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Submissions/Open Scholarship Tools - a whirlwind tour.

From Wikimania 2014 • London, United Kingdom

This is an accepted submission for Wikimania 2014.

This session will take place at 09:30am on Sunday, August 10, in Frobisher 456.

Submission no. 6014
Title of the submission

Open Scholarship Tools - a whirlwind tour.

Type of submission (discussion, hot seat, panel, presentation, tutorial, workshop)


A live version of this presentation can be found here: http://mulvany.net/presentations/WikimaniaOpenScholarshipTalk.slides.html

The iPython notebook of this presentation can be found at https://github.com/IanMulvany/wikimania-open-scholarship-tools.

The nbviewer version of this talk can be found at http://nbviewer.ipython.org/github/IanMulvany/wikimania-open-scholarship-tools/blob/master/WikimaniaOpenScholarshipTalk.ipynb

Author of the submission

Ian Mulvany (IMulvany (talk) 13:35, 31 March 2014 (UTC)), Martin Fenner[reply]

E-mail address



IMulvany (talk) 13:35, 31 March 2014 (UTC),[reply]

Country of origin


Affiliation, if any (organisation, company etc.)

eLife sciences publications ltd, PLOS

Personal homepage or blog
Abstract (at least 300 words to describe your proposal)

This presentation will give a broad overview of tools and standards that are helping with Open Scholarship today.

You will learn to get a high level overview of all of the most important tools in use, with pointers on where to go to get started with them, or how to level up your knowledge of them so that you can master them. For bonus points within a 30 minute talk, we will also outline how better connections might be made between these tools, and wikipedia and wiki community.

Independently of Wikipedia, the Open Access movement and Open Scholarship have been gaining momentum within mainstream academia for over a decade. Many tools, and data standards, have emerged over that time. These tools range from data standards that are central to academic communication, through to newer ad-hoc tools that are gaining a lot of adoption within academic circle.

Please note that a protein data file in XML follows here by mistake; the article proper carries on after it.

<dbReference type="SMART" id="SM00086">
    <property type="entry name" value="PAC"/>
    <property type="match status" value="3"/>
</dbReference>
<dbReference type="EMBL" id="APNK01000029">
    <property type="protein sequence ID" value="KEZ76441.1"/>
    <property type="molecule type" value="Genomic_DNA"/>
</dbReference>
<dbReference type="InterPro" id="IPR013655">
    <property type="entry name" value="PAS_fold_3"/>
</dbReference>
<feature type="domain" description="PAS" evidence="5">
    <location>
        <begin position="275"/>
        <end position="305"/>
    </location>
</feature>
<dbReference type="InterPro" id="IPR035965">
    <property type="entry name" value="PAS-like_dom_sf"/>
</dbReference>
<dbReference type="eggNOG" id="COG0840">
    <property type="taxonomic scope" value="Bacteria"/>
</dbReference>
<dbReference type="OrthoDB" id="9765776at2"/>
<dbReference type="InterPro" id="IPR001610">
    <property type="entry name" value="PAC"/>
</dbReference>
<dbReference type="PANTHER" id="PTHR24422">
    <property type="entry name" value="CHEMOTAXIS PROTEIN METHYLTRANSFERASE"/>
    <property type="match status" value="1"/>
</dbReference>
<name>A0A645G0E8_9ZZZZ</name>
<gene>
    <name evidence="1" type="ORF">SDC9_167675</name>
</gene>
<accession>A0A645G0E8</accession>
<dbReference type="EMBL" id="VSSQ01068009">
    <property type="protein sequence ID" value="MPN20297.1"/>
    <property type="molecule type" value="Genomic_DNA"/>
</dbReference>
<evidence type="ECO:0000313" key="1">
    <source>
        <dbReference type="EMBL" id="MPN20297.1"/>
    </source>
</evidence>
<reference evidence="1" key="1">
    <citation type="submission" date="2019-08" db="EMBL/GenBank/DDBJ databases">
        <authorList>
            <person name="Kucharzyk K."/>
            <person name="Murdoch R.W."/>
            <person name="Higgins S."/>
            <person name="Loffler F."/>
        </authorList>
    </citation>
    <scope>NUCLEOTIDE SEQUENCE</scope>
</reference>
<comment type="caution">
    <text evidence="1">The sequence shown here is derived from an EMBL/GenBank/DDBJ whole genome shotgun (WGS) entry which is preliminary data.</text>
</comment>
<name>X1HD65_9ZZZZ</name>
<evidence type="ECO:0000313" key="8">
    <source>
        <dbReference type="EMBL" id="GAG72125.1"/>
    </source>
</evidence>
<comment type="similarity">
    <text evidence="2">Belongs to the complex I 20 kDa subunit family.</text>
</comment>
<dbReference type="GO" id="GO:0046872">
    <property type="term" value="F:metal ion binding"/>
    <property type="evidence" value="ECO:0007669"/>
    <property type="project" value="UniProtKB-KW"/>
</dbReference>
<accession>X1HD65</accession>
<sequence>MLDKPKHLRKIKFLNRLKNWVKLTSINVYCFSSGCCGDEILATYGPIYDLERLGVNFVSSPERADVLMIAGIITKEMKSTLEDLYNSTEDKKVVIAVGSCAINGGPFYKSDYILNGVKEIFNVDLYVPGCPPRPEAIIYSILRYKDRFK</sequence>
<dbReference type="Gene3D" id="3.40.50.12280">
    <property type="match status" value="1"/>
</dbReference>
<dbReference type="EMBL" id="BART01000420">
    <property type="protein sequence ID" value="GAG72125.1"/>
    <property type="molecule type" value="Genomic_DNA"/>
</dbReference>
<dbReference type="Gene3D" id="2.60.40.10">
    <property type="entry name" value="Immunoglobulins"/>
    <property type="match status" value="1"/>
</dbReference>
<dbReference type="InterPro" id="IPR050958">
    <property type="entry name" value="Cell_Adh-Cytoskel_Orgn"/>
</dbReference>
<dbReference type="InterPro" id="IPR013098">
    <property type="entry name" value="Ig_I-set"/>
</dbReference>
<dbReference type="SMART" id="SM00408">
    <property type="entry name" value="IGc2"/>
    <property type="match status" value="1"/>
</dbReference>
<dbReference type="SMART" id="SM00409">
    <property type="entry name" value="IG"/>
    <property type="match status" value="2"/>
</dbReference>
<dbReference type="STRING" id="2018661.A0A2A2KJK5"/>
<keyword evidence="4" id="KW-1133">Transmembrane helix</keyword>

Specifically we will aim to cover (and do please add to this list!!)

  • DOIs and crossref tools
  • ORCIDs and anonymity
  • A quick flyby of the main “subject specific” repositories - PubMedCentral & it’s european cousin, the ArXiV, Repec, SSRN.
  • Places to get your data - DataCite, Dryad, FigShare
  • An overview of cool tools for open science - sciencetoolbox.org
  • document wrangling, and how to escape the shadow of Gutenberg (eLife lens, http://oa-sandbox.org, …)
  • measure, measure, measure - altmetrics and finding most cited items on wikipedia (http://articlemetrics.github.io/examples/2014/02/25/most-cited-2014-articles-on-wikipedia/).
  • Getting involved - the Open Access Toolset Alliance

About your presenters Ian Mulvany has been involved in building Connotea, Nature Network and Mendeley and he is currently head of technology of eLife - a not for profit Open Access Publisher.

Martin Fenner develops altmetrics tools for PLOS, and the wider scholarly community, and writes extensively on Open Access tools, and trends.

* Open Scholarship
Length of session (if other than 30 minutes, specify how long)
30 minutes
Will you attend Wikimania if your submission is not accepted?
Slides or further information (optional)
Special requests

Interested attendees

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  1. IMulvany (talk) 13:35, 31 March 2014 (UTC)[reply]
  2. Lawsonstu (talk) 19:54, 31 March 2014 (UTC)[reply]
  3. Chodacki (talk) 15:01, 4 April 2014 (UTC)[reply]
  4. Jmdugan (talk) 22:44, 28 April 2014 (UTC)[reply]
  5. mvidrine (talk) 16:42, 30 April 2014 (UTC)[reply]
  6. Daniel Mietchen (talk) 23:43, 6 May 2014 (UTC)[reply]
  7. Kaveh Bazargan
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